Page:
Name and location of repository
Level of description
W. Maxwell Cowan Collected Publications
- 1954-1986 (Creation)
2.00 Linear Feet
Name of creator
William Maxwell Cowan was a world-renowned neurobiologist who served as the vice president and chief scientific officer of the Howard Hughes Medical Institute (HHMI). He served the HHMI from 1987 until his retirement in 2000, and helped define HHMIs biomedical research program. Under his guidance, the institute's research program more than doubled in size and contributed new ways of understanding biology. Cowan is best known in the field of neurobiology for discovering that nerve cells die and many pathways are reorganized by the elimination of particular branches of axons during the process of brain development. This proved to be widespread in the developing nervous system and refining the brain's initial connections.
Born in South Africa, Cowan's educational background includes the University of the Witwatersrand, where he graduated with honors in 1952. Cowan received his Ph.D. in 1956 and his M.D. in 1958, both from Oxford University in England. He was on the faculty of Oxford from 1953 until 1964. Cowan spent a year at Washington University in 1965, and later joined the faculty of the University of Wisconsin School of Medicine. In 1968, he returned to Washington University as professor and chairman of the department of anatomy and neurobiology. Cowan remained at the university until 1987, also serving as provost and executive vice chancellor in 1986. He also was the director of the developmental neurobiology laboratory and vice president of the Salk Institute in San Diego during the 1980s. After his retirement, Cowan became a distinguished adjunct professor at the University of Texas Southwestern Medical Center in Dallas in its Center for Neuroscience and the department of neurology. He also was an adjunct distinguished professor of neuroscience at Johns Hopkins University School of Medicine and renewed his ties to the Salk Institute in 2000 as a distinguished professor.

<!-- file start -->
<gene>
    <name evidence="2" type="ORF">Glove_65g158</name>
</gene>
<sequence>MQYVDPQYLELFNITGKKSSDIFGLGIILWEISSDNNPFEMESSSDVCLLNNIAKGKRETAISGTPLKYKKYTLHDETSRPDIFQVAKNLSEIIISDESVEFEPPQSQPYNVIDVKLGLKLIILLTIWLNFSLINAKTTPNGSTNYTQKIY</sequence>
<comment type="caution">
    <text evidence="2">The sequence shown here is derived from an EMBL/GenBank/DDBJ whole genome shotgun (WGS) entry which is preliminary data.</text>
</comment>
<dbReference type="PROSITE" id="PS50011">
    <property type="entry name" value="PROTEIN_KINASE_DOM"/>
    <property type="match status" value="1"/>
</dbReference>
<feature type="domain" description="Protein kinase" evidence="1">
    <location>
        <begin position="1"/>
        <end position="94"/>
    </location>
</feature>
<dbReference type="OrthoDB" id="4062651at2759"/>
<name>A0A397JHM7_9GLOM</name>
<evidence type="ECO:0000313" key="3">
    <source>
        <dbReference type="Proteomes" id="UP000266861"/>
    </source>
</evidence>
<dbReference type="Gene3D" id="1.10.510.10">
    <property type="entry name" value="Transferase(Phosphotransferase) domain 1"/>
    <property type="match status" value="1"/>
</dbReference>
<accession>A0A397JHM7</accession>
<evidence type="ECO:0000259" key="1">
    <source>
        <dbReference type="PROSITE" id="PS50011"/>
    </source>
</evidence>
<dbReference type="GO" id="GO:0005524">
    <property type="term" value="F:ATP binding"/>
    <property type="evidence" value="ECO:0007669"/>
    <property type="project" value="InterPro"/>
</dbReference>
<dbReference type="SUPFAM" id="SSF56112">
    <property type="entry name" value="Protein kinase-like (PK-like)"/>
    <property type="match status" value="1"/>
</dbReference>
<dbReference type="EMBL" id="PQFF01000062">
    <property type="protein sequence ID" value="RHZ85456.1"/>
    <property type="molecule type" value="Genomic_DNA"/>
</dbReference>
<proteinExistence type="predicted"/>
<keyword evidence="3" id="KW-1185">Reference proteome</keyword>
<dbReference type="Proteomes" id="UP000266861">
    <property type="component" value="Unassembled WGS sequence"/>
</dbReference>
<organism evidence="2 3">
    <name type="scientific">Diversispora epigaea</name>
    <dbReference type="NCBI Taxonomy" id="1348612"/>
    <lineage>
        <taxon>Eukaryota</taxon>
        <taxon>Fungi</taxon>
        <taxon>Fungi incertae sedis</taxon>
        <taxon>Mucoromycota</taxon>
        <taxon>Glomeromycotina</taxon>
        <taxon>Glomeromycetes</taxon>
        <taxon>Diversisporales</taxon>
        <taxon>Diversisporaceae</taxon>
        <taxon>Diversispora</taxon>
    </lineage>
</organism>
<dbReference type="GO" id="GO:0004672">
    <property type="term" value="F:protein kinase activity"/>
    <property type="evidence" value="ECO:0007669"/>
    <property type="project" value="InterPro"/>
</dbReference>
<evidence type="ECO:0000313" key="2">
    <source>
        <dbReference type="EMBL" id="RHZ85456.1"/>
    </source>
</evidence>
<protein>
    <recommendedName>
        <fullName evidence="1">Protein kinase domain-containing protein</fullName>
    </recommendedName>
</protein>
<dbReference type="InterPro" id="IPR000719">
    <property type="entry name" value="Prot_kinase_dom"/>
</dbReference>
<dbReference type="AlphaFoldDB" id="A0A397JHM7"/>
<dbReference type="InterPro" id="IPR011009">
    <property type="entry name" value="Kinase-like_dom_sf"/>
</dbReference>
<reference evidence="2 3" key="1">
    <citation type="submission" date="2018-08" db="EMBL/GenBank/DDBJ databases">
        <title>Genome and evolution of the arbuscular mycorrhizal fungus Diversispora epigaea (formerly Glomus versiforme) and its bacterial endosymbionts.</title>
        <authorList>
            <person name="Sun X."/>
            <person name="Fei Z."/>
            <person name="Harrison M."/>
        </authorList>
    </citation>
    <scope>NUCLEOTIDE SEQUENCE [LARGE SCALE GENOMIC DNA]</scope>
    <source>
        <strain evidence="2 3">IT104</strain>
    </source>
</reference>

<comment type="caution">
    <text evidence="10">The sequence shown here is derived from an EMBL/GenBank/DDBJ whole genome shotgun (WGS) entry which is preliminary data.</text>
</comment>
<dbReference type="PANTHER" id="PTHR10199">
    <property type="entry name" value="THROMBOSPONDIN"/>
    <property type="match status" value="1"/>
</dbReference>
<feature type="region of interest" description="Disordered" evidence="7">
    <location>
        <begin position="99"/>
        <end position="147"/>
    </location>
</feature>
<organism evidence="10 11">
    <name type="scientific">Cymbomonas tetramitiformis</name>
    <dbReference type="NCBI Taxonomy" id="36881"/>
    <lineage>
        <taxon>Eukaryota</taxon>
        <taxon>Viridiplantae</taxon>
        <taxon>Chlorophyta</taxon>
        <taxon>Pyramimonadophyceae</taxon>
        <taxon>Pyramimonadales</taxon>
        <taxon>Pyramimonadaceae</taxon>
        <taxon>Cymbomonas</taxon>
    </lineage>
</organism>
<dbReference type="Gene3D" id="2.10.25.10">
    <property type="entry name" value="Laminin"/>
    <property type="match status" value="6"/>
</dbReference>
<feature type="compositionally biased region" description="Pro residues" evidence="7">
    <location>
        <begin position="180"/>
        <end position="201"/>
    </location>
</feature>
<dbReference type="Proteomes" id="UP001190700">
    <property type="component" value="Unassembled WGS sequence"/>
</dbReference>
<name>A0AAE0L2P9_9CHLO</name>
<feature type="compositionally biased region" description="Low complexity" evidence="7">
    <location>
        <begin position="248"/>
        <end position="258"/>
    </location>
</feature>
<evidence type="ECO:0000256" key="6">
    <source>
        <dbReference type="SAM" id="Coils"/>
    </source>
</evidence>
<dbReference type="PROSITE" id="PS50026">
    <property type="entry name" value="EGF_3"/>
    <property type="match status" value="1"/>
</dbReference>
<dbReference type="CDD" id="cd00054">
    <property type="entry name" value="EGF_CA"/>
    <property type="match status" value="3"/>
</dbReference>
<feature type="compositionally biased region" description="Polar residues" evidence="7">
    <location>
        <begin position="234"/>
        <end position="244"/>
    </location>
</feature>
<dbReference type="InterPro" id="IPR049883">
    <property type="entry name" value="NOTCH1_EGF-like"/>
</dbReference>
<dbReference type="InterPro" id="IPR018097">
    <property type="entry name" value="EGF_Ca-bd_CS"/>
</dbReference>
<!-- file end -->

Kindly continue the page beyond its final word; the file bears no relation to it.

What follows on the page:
Cowan was active in the medical academic community, serving various roles such as foreign associate of the National Academy of Sciences, a member of the Institute of Medicine and a fellow of the Royal Society of Great Britain. He was a founding member and vice-chairman of the Dana Alliance for Brain Initiatives, a non-profit organization of more than 200 scientists who are dedicated to improving public knowledge of brain research.
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The collection is open and accessible for research.
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Users of the collection should read and abide by the Rights and Permissions guidelines at the Bernard Becker Medical Library Archives.
Users of the collection who wish to cite items from this collection, in whole or in part, in any form of publication must request, sign, and return a Statement of Use form to the Archives.
For detailed information regarding use of this collection, contact the Archives and Rare Book Department of the Becker Library (firstname.lastname@example.org).
Item description, Reference Code, Bernard Becker Medical Library Archives, Washington University in St. Louis.
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"Describing Archives: A Content Standard, Second Edition (DACS), 2013."
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